Read Lamentations Four 

Chapter four opens with the poetic prophet’s lament for his people’s situation. He is lamenting that their city has been destroyed, their nation defeated, and now their people carried off into exile. And he recognizes this all as the result of their communal sin – their corporate rebellion against God. 

But, in verse 11, his tone changes. He’s no longer talking about corporate, shared sin, but narrowing in on something specific. 


Read Lamentations 4:1-10. Summarize the content and tone.

Read Lamentations 4:11-16. Summarize the content and tone.

What has shifted in tone? In content? 


There is a transition here in verse eleven – the poet is grieved in the first ten verses, and he is irate in the next seven. His tone shifts from despair to anger. Why? Because while the people sinned corporately, the priests willfully led the people astray. Those who were put in positions of power and spiritual influence used their positions to lead people away from God. They aided them in their rebellion, and they have blood on their hands. (Scholars disagree as to whether or not this is literal blood. Were they guilty of murder? Perhaps, but either way we know their guilt is profound.) 

These verses stand as a reminder to us that God takes spiritual misdirection seriously. God does not overlook pastors who abuse or spiritual guides who deceive. Being a priest in the Old Testament was a high calling. One had to be born into the tribe of Levi, set aside from birth, studied in the Law of God, and purified from sin on a regular basis. These men of God had spiritual influence over God’s people, and God would hold them to account because they did not just allow God’s people to stray (which would be spiritual neglect) but intentionally led them away from God. 

The consequences are threefold, and they are littered with irony. Identify the three primary ways the spiritual leaders of Israel have been affected:


Verse 14a: 

Verse 14b:

Verse 15:


Those who were “seers” – who looked into the things of God with spiritual insights – are now blind. They cannot see, spiritually or otherwise. Those who were considered holy people are now defiled. Blood on their garments makes them untouchable by God’s Law. And, finally, those who once decided the fate for those with skin diseases (like lepers) are now treated as outcasts as the people shoo them away from the company.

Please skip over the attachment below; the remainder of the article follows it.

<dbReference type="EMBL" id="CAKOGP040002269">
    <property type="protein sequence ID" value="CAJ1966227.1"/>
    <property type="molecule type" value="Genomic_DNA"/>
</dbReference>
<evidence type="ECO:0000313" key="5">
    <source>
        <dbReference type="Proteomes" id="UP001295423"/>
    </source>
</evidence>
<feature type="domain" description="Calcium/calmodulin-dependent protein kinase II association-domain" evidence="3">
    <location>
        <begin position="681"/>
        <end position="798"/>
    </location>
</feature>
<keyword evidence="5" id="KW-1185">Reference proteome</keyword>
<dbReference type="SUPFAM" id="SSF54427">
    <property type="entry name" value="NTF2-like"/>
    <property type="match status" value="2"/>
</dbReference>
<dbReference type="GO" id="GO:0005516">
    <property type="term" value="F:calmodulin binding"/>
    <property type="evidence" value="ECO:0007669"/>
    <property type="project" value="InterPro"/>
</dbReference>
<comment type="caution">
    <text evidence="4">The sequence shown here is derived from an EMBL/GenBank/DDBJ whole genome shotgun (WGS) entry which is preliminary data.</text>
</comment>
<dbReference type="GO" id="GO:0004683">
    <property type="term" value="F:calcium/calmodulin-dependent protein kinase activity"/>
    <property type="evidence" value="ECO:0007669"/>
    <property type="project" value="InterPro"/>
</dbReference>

God takes the sin of leaders seriously. As a Bible teacher, this is not lost on me. I feel the weight of these words. They are the kind that keep me up at night, wondering what it means to be called to teach the Word of God and how to keep myself accountable to do it with integrity, excellence, and grace. 

We might wonder, then, where there is grace in the passage for fallen leaders among God’s people. Is there no forgiveness? Is there no grace? Surely there is – the entire canon of Scripture teaches us that there is forgiveness for all who repent. But we know from a broader Biblical study that Jeremiah (who may be writing these words) pleaded with the priests and prophets for forty years to turn from their wicked ways. And they would not.

When I consider the weight of these words, it can be overwhelming to know what to do. What do we do with these words today, in our lives and situations? First, if you are in a place of spiritual leadership – whether in the home, in your church, or in peer relationships – pray for a heart that is tender to God’s conviction! Let us be people who hear the words of those calling us to repentance and say, Yes! I was wrong! God is right! I repent! May the Lord give us hearts always ready to turn back to Him. Keep your heart close to the Word of God. Stay relationally close to Jesus. And trust Him to be your guide and give you a soft heart to hear His convicting voice.

Secondly, if you’re not necessarily in a position of spiritual leadership, pray for those in your life who are. Pray for your pastors and preachers and teachers and Bible study leaders. Pray for me, please, to always hear God’s voice of conviction. Pray that we would turn from sin, hate it, and run from it as we run to God in repentance. 


Is the Spirit of God convicting you of anything you’ve been ignoring in the past? 

Is God calling you to repentance from sin that He wants to set you free from? 

How can these verses encourage you to be quick to repent and cling to the grace of God?



Thank God that He always offers us forgiveness in Christ. Ask Him to cultivate in you a tender heart that is quick to repent and to turn to God. Ask Him to keep you close to Him and His Word. 

Author: amygannett

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